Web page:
In the case summary, prosecutor Hazel Stevens said: “The crates contained noadequate bedding and were covered in faeces, some dirty water was available butthe food that was available was adult dog food not puppy food.

“The five Cavalier King Charles spaniels were in the back of the van and they looked unclean and unhealthy, they were covered in faeces and subdued.”

One puppy had a cable tie around its neck that was so tight it had to be rushed to the vets on police blue lights because rescuers couldn’t remove it.

The area was red, bruised and the tie was just starting to cut into the skin. The area was sore to touch. The vet removed the cable tie from the male cocker spaniel male who was around eight to nine weeks old.

All of the dogs were seized as part of an investigation into puppy selling and a Section 20 application was subsequently granted, by High Wycombe Magistrates’ Court, for the RSPCA to rehome them.

Advertising puppies as ‘homebred’

The police subsequently found adverts on Pets4Homes for cocker spaniels for £1,300.The advert said the puppies were born to a ‘family pet’ and had been health-checked, vaccinated, and treated for fleas and worms. The advert said the puppies had been ‘raised in a busy household’.

Further investigations discovered adverts online that showed an estimated £62,520 worth of puppies - of different breeds - had been posted between 7 April and 25 July2021 using four different names, five different phone numbers, eight email addresses and eight addresses.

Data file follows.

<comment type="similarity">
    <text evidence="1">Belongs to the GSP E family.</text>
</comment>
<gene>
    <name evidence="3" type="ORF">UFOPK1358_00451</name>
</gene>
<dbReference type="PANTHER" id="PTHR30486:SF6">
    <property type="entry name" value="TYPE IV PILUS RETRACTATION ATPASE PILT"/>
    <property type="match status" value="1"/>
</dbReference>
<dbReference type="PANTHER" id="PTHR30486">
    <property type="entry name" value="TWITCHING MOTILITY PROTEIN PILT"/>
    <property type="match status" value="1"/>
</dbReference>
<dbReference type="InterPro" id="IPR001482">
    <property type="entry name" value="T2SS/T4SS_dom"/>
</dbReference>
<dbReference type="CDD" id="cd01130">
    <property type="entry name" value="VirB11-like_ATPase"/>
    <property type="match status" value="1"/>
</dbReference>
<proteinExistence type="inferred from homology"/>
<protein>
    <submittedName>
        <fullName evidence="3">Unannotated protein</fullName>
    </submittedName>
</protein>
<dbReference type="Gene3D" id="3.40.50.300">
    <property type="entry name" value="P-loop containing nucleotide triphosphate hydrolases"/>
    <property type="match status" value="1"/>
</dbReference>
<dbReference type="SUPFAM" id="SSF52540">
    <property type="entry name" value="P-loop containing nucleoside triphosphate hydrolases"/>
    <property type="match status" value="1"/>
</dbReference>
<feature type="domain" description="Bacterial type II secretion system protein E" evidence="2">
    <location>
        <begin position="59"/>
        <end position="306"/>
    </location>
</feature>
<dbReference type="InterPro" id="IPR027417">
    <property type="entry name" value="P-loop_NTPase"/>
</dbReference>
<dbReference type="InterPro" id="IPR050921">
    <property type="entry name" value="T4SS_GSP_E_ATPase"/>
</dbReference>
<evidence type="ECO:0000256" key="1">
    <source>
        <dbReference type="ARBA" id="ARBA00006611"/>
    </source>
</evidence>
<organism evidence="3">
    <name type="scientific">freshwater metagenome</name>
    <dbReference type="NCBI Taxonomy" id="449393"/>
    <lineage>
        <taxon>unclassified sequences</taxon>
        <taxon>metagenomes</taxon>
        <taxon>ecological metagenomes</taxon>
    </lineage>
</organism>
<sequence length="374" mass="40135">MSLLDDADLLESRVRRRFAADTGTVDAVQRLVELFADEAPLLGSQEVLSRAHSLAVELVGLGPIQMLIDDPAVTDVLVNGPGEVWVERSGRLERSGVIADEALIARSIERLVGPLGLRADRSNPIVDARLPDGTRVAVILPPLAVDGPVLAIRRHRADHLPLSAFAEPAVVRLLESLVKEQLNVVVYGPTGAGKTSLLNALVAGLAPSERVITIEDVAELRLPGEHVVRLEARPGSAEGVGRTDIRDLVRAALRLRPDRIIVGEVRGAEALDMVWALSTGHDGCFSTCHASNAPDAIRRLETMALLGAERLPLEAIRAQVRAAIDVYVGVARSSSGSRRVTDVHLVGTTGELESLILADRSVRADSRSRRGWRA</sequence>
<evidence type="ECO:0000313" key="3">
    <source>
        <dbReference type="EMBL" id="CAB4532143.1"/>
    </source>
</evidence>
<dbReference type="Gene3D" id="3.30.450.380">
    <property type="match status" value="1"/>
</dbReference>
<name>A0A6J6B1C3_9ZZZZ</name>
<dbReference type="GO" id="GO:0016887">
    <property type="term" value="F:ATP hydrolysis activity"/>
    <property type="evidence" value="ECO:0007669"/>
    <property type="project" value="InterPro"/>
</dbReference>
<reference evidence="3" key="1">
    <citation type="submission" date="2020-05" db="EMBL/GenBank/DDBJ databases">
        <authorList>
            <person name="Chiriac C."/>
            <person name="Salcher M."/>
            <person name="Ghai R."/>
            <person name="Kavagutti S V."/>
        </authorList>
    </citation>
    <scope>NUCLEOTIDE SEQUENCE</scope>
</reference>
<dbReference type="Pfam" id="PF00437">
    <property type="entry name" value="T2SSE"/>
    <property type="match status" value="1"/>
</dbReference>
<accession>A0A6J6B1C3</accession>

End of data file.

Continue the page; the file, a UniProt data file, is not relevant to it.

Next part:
Evidence suggested that Martin McDonagh had been trying to fraudulently sell the puppies as home-bred, despite them being sourced from elsewhere, possibly illegally imported from Ireland.

The council told investigators that the property did not have a licence for breeding or selling. 

Speaking outside of court, Inspector Withnall said: “These puppies had been taken away from their mothers and moved to a strange location where they mixed with other puppies of differing ages. They were being kept in completely unsuitablec onditions and one had a cable tie tight around his throat and had to be rushed to vets to have it removed.

“We know from evidence gathering that Martin McDonagh had been trying to sell the puppies but when police arrived at the property he was not present and the rest of his family were in charge of the dogs, who were in very poor conditions.

“Thankfully all of the puppies were removed, placed into foster homes and have since beenr ehomed, and are doing really well with their new families.”

PCRuby Scott from Thames Valley Police, said: “Wherever officers encounter situations where there is evidence that animals are not being cared for properly and there are animal welfare issues, we will always take this seriously and inform our partners at the RSPCA so that they can investigate fully and bring offenders through the courts, as is the case in this instance.”